The SDWFNA, in its current form, focuses on 11 essential regulatory components. However, those with legal backgrounds or Indigenous knowledge are especially offended by a clause that illustrates the paternalistic and colonial mentality that pervades the legislation:
7 – Regulations made under this Act prevail over any laws or by-laws made by a First Nation to the extent of any conflict or inconsistency between them, unless those regulations provide otherwise.
This clause does not reflect reconciliation. And the intentional evisceration of First Nations water laws and legal orders does not reflect the Prime Minister’s words that ‘[N]o relationship is more important to me and to Canada than the one with Indigenous Peoples.”
Since its proposal and adoption, there has been consistent and widespread opposition to the SDWFNA, due to a lack of consultation, a lack of funding for its implementation, and a lack of consideration for the needs of First Nations. In 2017, the Crown thought that it could amend this law into compliance with the Constitution and with the needs of First Nations. Again, there was widespread opposition.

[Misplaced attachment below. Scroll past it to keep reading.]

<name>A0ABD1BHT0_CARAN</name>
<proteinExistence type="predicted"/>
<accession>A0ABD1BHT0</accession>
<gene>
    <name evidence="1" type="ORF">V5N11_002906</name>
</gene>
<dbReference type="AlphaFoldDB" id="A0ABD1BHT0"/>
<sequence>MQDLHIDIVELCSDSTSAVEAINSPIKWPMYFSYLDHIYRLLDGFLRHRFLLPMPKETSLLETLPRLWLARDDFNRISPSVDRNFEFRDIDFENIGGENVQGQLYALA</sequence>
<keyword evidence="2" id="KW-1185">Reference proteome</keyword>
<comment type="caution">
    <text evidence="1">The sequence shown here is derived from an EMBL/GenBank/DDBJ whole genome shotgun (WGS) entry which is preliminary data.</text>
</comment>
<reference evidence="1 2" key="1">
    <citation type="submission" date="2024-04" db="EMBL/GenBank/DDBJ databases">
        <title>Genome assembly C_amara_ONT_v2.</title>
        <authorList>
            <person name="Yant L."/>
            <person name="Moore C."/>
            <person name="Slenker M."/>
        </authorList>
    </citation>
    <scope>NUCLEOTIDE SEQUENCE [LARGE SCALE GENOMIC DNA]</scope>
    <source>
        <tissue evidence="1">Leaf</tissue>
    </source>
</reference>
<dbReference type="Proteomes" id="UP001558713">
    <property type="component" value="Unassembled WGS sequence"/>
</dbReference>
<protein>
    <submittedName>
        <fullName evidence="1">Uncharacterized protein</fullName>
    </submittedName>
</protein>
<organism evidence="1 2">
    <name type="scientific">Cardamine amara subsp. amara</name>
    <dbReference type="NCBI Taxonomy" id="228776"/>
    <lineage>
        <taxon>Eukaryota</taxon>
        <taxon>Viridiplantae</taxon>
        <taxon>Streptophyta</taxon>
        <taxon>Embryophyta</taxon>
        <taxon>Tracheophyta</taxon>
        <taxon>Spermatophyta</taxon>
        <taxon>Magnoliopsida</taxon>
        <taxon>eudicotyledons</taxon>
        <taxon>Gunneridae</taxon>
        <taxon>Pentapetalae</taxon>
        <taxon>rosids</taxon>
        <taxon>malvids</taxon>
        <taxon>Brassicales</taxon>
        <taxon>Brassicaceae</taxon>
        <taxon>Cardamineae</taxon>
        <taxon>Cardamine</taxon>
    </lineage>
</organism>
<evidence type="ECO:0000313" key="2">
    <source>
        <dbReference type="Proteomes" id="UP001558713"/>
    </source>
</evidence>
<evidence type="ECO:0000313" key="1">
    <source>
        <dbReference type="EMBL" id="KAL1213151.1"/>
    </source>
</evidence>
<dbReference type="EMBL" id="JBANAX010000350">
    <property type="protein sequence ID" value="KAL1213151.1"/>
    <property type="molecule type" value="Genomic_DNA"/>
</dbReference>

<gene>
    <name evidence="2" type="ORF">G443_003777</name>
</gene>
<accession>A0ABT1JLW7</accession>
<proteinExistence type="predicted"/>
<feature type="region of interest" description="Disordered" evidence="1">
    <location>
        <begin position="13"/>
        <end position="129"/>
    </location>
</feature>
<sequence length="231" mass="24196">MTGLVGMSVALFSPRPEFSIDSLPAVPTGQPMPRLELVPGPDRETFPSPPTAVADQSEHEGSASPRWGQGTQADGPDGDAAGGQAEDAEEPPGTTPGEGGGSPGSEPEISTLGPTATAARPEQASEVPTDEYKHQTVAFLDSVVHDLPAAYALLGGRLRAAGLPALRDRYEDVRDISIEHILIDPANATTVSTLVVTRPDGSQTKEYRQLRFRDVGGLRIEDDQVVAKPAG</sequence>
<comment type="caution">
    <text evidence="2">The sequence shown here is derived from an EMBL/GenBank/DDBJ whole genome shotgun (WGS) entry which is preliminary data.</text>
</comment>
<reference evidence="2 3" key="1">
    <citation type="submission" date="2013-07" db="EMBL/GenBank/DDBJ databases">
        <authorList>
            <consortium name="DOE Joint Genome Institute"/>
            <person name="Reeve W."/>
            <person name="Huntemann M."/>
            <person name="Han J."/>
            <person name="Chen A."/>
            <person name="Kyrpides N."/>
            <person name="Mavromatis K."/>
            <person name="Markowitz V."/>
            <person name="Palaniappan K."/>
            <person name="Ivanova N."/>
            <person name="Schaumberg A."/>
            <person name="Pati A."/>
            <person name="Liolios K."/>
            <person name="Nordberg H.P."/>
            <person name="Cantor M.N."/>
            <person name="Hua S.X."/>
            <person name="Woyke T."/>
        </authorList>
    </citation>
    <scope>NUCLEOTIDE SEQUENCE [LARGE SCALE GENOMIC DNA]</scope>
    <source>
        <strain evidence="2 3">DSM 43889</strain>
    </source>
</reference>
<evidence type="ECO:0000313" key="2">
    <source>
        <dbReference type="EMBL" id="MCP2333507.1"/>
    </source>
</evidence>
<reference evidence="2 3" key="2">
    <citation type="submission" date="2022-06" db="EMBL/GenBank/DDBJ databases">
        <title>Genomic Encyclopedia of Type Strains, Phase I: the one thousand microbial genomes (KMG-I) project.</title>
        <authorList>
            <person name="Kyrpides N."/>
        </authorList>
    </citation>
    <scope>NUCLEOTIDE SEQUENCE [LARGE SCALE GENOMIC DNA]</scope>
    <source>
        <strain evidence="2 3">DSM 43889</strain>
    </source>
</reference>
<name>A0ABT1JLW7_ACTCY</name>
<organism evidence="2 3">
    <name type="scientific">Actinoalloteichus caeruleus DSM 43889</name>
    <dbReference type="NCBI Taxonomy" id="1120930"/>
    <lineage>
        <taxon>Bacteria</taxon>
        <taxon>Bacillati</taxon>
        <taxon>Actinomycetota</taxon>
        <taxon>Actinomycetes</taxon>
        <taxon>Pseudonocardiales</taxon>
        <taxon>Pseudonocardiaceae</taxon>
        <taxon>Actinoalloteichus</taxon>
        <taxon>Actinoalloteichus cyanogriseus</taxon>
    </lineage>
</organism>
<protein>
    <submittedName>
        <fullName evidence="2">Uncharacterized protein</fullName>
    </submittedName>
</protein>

Through the SDWFNA, regulations can be unilaterally developed and passed by the government at any time and represent an active threat to First Nations rights, title, and governance. The SDWFNA was widely resisted and calls for its repeal have been put forward by the AFN, the Chiefs of Ontario, the Union of BC Indian Chiefs, and the Federation of Saskatchewan Indian Nations (now the Federation of Sovereign Indigenous Nations) amongst others.
Looking forward, Canada’s water community must be mindful that reconciliation is about more than human-to-human interactions. Reconciliation can be a way for us to transcend the anthropocentric lens, particularly embedded in our legal system, and reconcile our contemporary circumstances with natural law, Indigenous laws, and legal orders.
This article has been abridged for digital publication. Read Caleb’s full article in the Jan/Feb. 2019 edition of Water Canada.